People in our current society tend to drink all day long, thirsty or not thirsty. However, when we look at our evolution, we have never done this. Our ancestors didn’t have a 24/7 opportunity to have a drink.They only drank when there was an opportunity to drink and drank as much as they could until they were completely saturated, just as we still see today in wild animals migrating from well to well.
So, there were frequent episodes of mild thirst with thus relative dehydration of the body.This maintains our sense of thirst! Thirst has therefore throughout evolution created a unique stress response in both animals and humans. Mild thirst will increase the hormone Oxytocin, the so-called “binding hormone” and will also decrease the activation of the HPA axis (hypothalamic-pituitary-adrenal axis) or the so-called stress axis and thus the production of cortisol. The neuroendocrine response to mild thirst appears to be responsible for reducing restlessness, anxiety and aggressiveness.
Feelings of thirst are controlled from the hypothalamic nuclei that receive their information via neuronal pathways over the water and sodium balance of the intra-and extracellular environment as well as from the intrathoracic baroreceptors that detect blood volume.
Maintaining and optimizing the thirst sensation is necessary to obtain optimal hydration. This would encourage weight loss through, among other things, optimal mitochondrial metabolism resulting in higher basal metabolism.
Suboptimal water absorption is associated with various health problems such as metabolic syndrome, cardiovascular disease, diabetes and even cancer. Dehydration activates our RAAS (renin-angiotensin-aldosterone system) which simultaneously stimulates our HPA axis and thus puts us under stress.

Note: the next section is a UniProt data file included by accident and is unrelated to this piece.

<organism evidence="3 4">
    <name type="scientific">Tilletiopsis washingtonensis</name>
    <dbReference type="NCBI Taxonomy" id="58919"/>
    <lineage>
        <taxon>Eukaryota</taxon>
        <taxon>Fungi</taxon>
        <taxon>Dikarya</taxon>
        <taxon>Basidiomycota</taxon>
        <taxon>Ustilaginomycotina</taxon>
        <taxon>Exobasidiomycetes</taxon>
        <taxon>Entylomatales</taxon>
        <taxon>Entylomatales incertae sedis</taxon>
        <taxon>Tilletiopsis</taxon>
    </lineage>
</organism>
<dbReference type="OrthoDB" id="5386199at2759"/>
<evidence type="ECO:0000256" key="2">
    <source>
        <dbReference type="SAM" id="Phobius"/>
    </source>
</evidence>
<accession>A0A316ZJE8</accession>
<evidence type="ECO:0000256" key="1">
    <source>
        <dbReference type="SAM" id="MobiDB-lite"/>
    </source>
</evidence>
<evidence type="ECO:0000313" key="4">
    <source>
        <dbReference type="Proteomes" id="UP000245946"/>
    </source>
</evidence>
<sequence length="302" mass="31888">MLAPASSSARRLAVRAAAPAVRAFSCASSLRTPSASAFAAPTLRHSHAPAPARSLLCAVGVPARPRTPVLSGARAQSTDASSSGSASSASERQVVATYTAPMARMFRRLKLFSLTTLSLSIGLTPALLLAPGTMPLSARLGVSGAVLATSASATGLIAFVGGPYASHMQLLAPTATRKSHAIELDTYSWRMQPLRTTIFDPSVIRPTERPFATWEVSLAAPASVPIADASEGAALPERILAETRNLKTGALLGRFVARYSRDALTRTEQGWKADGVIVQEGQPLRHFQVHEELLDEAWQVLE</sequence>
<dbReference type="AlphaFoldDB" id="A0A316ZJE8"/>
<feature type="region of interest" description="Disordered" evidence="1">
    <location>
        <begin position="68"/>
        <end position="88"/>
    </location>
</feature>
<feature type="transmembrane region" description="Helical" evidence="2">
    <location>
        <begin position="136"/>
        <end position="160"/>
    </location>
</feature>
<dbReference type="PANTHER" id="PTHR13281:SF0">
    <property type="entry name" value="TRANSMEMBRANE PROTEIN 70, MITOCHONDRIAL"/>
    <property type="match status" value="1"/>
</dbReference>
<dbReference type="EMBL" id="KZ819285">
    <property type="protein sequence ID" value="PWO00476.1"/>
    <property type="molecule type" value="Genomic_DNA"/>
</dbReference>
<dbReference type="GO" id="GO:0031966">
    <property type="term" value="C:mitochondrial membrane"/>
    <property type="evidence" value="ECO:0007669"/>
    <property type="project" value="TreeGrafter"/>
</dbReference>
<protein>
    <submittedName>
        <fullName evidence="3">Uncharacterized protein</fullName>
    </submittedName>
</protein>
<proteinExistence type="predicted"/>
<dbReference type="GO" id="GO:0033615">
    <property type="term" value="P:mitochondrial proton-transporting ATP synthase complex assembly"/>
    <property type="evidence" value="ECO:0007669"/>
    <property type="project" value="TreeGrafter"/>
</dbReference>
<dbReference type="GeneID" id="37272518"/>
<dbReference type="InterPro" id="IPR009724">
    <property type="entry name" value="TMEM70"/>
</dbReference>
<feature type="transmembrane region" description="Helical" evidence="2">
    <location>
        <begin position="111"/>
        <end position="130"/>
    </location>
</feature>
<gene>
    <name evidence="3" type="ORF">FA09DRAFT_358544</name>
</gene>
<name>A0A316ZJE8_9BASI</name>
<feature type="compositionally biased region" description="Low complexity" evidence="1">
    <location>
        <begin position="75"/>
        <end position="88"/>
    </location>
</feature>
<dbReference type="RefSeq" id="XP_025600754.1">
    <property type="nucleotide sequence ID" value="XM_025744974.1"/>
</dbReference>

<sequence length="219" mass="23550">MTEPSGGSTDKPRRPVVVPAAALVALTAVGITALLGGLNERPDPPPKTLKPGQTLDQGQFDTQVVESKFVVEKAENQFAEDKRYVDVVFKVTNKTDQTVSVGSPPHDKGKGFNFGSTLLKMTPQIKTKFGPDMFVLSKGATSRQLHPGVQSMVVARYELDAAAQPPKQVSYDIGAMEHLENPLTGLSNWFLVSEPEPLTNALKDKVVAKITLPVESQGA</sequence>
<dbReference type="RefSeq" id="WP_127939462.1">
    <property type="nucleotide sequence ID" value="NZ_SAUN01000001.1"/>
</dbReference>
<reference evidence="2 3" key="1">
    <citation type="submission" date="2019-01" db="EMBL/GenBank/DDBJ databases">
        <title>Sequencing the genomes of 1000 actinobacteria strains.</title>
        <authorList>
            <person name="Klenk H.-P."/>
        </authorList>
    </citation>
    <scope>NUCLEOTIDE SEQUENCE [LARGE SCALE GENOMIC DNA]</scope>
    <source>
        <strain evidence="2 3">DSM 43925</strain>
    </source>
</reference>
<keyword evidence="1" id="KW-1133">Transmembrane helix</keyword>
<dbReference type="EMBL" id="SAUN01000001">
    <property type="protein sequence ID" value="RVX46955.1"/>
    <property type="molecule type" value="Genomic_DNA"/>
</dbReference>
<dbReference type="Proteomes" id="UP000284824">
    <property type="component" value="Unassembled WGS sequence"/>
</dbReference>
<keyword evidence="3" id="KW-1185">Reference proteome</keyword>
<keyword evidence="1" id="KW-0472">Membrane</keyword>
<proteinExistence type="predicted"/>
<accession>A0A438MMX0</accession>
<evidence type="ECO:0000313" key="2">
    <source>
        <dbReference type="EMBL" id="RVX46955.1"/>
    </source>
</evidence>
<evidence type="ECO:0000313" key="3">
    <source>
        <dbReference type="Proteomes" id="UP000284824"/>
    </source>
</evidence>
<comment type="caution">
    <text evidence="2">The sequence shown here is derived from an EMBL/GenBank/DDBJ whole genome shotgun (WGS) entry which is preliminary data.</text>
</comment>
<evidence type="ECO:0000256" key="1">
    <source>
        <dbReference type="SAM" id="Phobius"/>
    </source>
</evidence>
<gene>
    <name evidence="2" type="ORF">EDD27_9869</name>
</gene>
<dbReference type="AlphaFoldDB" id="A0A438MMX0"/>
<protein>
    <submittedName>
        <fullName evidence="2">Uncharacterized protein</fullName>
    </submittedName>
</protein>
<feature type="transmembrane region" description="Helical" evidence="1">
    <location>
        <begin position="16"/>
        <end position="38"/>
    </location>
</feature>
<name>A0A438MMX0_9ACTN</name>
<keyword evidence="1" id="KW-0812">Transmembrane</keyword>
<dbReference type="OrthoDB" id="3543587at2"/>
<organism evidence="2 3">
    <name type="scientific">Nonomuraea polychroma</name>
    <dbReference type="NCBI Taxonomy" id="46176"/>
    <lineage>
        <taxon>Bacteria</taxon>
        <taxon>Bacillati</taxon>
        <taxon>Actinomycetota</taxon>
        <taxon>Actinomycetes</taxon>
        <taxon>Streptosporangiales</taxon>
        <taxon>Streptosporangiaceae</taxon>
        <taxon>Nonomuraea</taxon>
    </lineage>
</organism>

Optimal hydration is orchestrated by different parts of our brain. The neuroendocrinological pathway of feeling thirstyiswell known, but how we feel that we are satiated with drinking is less well understood. This would involve the amygdala (fear center) and prefrontal cortex because ‘overdrinking’ is a danger to our body and therefore stimulates our fear center.
Therefore, the saturation point is reachedwhen it starts to bedifficult to swallow whendrinking an amount of fluid (bulk drinking). The advice given is: stop drinking if the swallowing effort is three times greater and if swallowing feels very unpleasant.
If people want to learn a natural drinking habit, they should not only drink less throughout the day, but especially less frequently so that an optimal thirst reflex is re-established, which contributes to an optimal water and electrolyte balance and a weakened stress reaction